Chapter 12 : Early Married Life
The complexities of the political relations between England and Scotland in the last years of Henry’s reign are too great to cover here in detail – more can be found in the profile of Marie of Guise. Suffice to say, that, Lennox continued to support Henry’s policy. Henry VIII was determined to get his money’s worth from Lennox, and during much of the next few years Lennox was raising armies and spending time in Ireland and Scotland to promote the English cause in the War of the Rough Wooings. On 1st October 1545 at Linlithgow, the Scots Parliament convicted Lennox of treason and confiscated his lands.
During her husband’s absences, Margaret seems to have remained at court. She was with Queen Katherine during September 1544, when Henry sent greetings from Boulogne to her, and is recorded as present at the visit of the French Ambassador to Hampton Court in August 1546. Although she is named in precedence after the Ladies Mary, Elizabeth and Anne of Cleves, it does not seem that she was ‘pricked’ (chosen) to sit at the feast.
Nevertheless, Lennox and she met sufficiently frequently for her to have borne and lost a son, Henry, Lord Darnley, by November 1545, and to have a second in the following month, also named Henry. In all, Margaret was to have eight children, four daughters and four sons. There are no records of the daughters’ names, or dates of birth or death, so they presumably died in infancy. Her last two sons, Philip and Charles, were born in the mid-1550s, but only Henry and Charles reached manhood.
Not long before Margaret’s marriage, the Third Act of Succession had been passed, which laid down the succession to the English Crown – first Edward, then Mary, then Elizabeth, with a proviso for Henry to name Elizabeth’s successors (should she have no children) in his will, or by Letters Patent. This act overturned the common law, both by permitting the inheritance by two women who were, under English law, illegitimate, and by allowing the King to specify an heir who might not be the heir under common law.
Under the usual rules of inheritance, on the assumption that Mary and Elizabeth were both illegitimate, then Henry’s heir was Edward, followed by Margaret’s niece, the baby Queen of Scots, or, if, as was sometimes claimed, Queen Mary was debarred from the Crown by foreign birth, Margaret herself. As in 1544 it was probably assumed that at least one of the King’s children would have an heir, it seems unlikely that Margaret considered herself to have been wronged, especially as she probably considered that at least Mary was legitimate. She may even have thought that Henry might name her in his will to follow Elizabeth. It was not until the King, in his final will, named as Elizabeth’s successors the children of Margaret’s other cousin, Frances, Duchess of Suffolk, that Margaret knew herself to have been definitely passed over.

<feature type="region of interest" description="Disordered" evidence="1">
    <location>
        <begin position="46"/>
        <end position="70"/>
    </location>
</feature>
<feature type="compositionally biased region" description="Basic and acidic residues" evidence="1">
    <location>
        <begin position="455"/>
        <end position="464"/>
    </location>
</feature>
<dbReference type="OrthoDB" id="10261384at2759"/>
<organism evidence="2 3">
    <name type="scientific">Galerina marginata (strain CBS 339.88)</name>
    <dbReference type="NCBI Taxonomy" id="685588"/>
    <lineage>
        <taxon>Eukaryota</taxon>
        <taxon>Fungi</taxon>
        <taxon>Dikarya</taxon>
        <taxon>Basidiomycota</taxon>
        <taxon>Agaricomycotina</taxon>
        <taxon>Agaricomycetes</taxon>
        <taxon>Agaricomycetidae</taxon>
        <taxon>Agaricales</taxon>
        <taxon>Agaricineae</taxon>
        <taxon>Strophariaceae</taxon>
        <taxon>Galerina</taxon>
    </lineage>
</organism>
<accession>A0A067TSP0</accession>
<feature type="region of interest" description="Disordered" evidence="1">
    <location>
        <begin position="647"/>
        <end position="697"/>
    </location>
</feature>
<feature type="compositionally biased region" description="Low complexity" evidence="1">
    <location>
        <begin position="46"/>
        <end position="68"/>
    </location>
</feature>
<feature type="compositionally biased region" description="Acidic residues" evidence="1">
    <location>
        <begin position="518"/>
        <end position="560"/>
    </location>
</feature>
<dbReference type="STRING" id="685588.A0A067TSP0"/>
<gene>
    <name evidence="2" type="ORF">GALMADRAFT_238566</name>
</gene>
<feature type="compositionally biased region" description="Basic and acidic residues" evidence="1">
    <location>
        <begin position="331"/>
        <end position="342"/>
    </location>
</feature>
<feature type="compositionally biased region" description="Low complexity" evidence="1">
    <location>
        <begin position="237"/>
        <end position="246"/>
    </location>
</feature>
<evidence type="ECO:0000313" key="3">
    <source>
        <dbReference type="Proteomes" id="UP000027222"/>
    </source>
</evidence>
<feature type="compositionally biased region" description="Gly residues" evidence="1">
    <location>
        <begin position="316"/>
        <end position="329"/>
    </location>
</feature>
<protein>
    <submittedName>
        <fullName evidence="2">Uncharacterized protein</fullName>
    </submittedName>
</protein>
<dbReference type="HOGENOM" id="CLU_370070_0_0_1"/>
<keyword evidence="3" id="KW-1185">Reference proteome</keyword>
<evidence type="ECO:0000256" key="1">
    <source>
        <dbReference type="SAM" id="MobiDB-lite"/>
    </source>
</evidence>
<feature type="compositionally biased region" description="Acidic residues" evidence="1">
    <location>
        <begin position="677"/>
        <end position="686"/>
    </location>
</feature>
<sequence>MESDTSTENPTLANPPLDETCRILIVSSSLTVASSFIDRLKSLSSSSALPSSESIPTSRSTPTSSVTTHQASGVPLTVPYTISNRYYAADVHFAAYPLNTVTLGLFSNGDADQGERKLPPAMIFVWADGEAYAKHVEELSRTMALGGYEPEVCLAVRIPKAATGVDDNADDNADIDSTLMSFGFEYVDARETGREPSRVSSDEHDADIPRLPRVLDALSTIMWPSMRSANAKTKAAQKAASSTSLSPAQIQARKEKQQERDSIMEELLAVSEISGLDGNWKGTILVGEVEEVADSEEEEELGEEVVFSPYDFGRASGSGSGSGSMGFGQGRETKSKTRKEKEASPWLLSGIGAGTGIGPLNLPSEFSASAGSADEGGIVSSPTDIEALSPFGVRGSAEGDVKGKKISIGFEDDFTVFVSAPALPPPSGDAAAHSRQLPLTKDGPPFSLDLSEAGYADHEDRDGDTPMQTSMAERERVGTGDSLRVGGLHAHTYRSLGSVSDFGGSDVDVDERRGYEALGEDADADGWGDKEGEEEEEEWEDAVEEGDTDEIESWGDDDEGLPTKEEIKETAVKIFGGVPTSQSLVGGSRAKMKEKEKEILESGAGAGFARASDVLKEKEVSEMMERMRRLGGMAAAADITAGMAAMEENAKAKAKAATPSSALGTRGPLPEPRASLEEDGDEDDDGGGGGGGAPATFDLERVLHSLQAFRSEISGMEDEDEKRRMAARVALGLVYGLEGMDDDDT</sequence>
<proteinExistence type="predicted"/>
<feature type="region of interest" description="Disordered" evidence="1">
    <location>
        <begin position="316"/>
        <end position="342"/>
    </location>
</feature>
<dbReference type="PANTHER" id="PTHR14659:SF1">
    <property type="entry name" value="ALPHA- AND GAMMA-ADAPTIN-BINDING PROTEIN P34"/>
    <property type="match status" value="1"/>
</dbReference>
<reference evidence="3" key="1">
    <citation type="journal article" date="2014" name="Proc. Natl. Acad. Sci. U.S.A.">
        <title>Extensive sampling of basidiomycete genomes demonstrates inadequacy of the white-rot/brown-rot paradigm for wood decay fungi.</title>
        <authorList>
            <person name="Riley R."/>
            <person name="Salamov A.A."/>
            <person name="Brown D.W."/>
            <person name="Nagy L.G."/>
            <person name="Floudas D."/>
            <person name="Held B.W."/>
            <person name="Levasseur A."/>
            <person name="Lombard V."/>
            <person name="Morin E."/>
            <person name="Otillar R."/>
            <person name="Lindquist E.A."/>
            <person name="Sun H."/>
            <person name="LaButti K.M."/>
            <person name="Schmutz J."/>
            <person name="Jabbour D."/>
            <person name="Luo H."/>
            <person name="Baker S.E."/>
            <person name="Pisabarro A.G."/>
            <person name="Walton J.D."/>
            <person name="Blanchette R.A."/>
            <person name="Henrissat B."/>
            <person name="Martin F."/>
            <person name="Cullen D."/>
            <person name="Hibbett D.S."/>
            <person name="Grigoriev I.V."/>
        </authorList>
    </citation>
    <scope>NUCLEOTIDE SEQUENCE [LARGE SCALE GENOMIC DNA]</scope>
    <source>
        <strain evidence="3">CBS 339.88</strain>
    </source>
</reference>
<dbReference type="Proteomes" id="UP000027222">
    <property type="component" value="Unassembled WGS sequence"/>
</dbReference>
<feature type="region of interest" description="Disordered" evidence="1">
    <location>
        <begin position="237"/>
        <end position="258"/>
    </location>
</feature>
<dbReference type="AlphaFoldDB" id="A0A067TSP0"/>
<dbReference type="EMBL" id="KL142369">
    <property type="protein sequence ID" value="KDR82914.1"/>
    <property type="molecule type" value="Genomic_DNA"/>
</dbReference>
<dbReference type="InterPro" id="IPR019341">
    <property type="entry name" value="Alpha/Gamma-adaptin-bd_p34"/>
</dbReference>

It has been speculated that Margaret had quarrelled with Henry, and that was the reason he cut her out of the succession, but there is no evidence to support this. It is far more likely that, despite his personal fondness for her, Henry could not countenance Lennox as King of England – it being assumed that any woman inheriting would naturally be subordinate to her husband. It may also have been the result of Angus finally abandoning Henry and the English alliance (see next chapter).
On Henry’s death, Margaret and Lennox moved north, basing themselves at Temple Newsam, near Leeds, where they concentrated on managing their estates.
As Edward’s government introduced more reformist legislation it appears that Margaret became known for retaining Catholic practices, although she must have conformed sufficiently to keep within the law. Lennox’ religion seems to have been a more fluid affair. He was probably Catholic in such convictions as he may have had, but had no trouble with working with Protestants in Scotland. Their sons, Henry, Lord Darnley, and Charles Stuart, were brought up as Catholic, but Darnley also appears to have been willing to be flexible on religion.
During Edward’s reign, the Lennoxes did not often travel to court, although Margaret was one of the Great Ladies who entertained the Regent of Scotland, Marie of Guise, on her journey from France to Scotland, via England, in November 1551 (more on that here).